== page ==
Thursday, January 16, 2014

Fast Pulpy Action In Fate Accelerated

I readily admit to be a fan of the Fate system, and I have been for a while. I ran a few games back years ago when I first found the early versions of the rules online (back when I was first discovering Fudge). I preordered Spirit of the Century and I have signed copies of Starblazer Adventures, Legends of Angelerre, and the Fate version of The Kerberos Club. Yeah, I thought that the the game got to be a little bloated around third edition (Starblazer, I'm looking at you) but there was still a lot of good to be found in the game.

Fast forward through stuff everyone knows and the highly successful Fate Core Kickstarter project.

I'm more of a rules guy than a setting guy, so I have the rules parts of the new version of Fate: Fate Core, The Fate Core Toolkit and Fate Accelerated Edition. Fate Accelerated Edition (FAE) has moved into being one of my games of choice. Some may know that I've been hacking it for a game inspired by paranormal romance fiction called Paranormal Friction. I have some issues with the FAE book's organization, but then I have an issue with the organization of a lot of RPGs.

Last night I was reading the trade paperback of Doc Savage: The Silver Pyramid. This was originally a mini-series done in the 80s by Denny O'Neil and the Kubert brothers. The idea was to update the concept of Doc and his mission and bring them both to the present day. On a lot of levels, the book was successful, but that can be attributed to the talent of Denny O'Neil as a writer. I really liked the idea of Doc Savage having a son, but unlike a lot of comic legacies "Junior" couldn't live up to the legacy of a man like Doc Savage. I do wish that the idea of the son could have been given more time and space to develop, but it cast a shadow (not the gun-totting one) over the legacy of the character that I really found a lot more interesting than a lot of the other attempted comic reboots of the character (DC's First Wave debacle comes to mind). Being that DC has since lost the license to the character, there are probably a lot of copies of this trade floating around comic stores that want to get rid of them. I know that's how I got mine.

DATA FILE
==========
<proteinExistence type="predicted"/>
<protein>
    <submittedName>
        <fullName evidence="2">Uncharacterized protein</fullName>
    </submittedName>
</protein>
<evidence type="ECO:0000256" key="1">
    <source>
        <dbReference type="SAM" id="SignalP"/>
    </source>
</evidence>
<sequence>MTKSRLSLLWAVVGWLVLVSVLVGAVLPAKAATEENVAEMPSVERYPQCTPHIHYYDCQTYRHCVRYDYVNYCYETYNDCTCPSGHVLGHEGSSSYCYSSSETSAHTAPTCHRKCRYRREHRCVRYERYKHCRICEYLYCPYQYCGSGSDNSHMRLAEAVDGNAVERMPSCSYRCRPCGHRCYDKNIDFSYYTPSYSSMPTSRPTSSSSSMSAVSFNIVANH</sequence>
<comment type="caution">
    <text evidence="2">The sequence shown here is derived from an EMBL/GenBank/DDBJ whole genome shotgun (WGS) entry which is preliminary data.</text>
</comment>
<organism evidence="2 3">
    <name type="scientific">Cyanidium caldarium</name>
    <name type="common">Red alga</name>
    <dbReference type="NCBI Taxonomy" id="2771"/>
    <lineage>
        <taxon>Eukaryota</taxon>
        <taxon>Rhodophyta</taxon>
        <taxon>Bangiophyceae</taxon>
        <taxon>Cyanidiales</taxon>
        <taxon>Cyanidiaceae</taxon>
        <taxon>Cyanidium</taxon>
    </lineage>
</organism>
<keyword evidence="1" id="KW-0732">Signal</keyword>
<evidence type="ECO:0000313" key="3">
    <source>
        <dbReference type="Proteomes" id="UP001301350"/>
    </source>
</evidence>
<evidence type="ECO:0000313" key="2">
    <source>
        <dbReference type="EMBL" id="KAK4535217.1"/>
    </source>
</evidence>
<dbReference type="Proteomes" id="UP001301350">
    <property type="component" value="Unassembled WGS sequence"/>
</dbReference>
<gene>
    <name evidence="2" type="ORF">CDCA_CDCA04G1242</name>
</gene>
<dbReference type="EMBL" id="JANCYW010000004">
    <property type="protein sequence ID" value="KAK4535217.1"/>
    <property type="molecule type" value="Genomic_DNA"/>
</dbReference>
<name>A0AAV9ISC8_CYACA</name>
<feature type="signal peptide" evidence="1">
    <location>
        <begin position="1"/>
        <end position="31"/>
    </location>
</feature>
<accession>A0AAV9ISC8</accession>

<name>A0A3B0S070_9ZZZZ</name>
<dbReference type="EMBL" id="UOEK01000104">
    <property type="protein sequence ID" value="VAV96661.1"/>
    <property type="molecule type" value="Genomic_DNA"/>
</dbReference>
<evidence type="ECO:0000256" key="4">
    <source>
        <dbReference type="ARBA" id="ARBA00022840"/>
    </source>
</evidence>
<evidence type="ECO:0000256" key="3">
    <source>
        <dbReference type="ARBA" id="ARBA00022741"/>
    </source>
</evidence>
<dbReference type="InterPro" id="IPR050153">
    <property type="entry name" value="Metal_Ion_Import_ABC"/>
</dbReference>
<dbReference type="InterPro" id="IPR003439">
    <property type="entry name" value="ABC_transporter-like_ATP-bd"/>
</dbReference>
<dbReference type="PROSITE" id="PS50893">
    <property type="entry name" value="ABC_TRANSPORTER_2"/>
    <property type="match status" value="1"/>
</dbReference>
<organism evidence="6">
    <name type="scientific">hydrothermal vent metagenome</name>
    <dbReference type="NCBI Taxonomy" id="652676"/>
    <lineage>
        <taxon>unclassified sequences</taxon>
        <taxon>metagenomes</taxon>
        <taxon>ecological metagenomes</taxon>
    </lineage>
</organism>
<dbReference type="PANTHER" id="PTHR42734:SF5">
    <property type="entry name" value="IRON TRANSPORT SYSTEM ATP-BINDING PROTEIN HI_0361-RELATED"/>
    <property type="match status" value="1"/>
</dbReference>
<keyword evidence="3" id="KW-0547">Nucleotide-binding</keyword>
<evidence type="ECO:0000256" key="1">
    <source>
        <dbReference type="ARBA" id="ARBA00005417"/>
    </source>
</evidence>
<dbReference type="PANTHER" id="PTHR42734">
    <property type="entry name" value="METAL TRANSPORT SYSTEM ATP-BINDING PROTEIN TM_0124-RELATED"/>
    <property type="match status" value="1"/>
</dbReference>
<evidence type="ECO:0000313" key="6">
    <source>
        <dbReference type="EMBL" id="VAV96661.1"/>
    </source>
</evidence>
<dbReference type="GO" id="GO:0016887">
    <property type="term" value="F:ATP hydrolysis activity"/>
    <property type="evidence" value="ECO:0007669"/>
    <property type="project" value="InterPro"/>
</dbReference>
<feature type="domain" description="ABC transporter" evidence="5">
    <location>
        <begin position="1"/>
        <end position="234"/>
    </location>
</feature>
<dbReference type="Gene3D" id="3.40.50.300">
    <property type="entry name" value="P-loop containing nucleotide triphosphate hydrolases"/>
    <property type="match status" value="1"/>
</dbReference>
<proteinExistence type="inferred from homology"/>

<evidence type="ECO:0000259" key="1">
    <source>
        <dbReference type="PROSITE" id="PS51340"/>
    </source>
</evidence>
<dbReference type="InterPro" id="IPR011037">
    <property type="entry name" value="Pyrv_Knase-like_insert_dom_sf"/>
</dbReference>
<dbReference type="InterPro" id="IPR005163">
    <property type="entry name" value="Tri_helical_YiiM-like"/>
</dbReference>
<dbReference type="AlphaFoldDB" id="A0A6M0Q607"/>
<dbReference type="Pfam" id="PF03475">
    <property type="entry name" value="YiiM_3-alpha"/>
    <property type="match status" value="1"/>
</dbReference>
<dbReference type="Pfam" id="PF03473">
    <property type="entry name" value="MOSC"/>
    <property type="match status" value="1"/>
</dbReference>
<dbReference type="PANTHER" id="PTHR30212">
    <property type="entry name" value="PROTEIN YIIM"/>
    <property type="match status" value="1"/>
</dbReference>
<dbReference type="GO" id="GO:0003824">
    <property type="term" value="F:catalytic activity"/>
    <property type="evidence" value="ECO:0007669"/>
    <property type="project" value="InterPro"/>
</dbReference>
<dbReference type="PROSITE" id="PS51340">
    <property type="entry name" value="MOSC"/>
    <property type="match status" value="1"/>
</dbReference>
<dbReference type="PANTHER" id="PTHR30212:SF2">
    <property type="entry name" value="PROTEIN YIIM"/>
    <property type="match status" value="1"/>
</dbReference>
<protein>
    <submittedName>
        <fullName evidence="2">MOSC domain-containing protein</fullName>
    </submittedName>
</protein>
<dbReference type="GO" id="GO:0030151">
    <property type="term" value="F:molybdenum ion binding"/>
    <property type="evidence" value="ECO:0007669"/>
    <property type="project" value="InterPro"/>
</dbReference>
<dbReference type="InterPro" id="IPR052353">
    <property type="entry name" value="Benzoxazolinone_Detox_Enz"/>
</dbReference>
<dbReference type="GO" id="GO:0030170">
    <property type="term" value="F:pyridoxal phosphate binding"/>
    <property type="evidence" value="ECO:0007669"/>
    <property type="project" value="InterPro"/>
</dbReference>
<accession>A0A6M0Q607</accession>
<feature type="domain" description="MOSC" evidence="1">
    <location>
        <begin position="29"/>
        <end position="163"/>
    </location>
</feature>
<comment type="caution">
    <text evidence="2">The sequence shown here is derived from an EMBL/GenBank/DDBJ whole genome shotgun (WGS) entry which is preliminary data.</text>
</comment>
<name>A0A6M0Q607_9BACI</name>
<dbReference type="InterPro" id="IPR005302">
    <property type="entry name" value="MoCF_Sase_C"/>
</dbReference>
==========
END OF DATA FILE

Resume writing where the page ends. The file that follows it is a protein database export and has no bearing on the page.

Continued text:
Of course, this lead me to wanting a FAE remake of Spirit of the Century. Then I realized, for me at least, that I don't really need it. FAE handles the pulpy action right out of the box, sure some genre explanations might be good (I would probably also add Extras as weapons and armor from the Toolkit as a way to handle the weapons but that's a digression) but not necessary either. I know that not everyone has a couple of hundred pulp novels around, so those people would probably need some guidance. The WPA Guide To New York City would be cool, too. I wonder, since government documents are supposed to be public domain, if this could be reprinted as an RPG supplement? I'd buy it (even though I already have a copy).

Making a pulp character in the FAE rules is pretty simple. Unlike with my paranormal romance hack, you don't really have to add a lot of extra explanations. Let's make up Clark Savage, Jr. as an example. I won't spoil the character's fate (ha!) in the story in this.

Clark Savage, The Third
High Concept: Son of The Man of Bronze
Trouble: Living Up To This Legacy Is Hard
Aspects: Trained By Doc's Gang, Determined To Do It

Careful: +1
Clever: +0
Flashy: +2
Forceful: +3
Quick: +1
Sneaky: +2

As you can see, you have a character who is trying to live up to expectations, but just can't quite do it. I think that this would be a great character to play, even in a very pulpy type of campaign.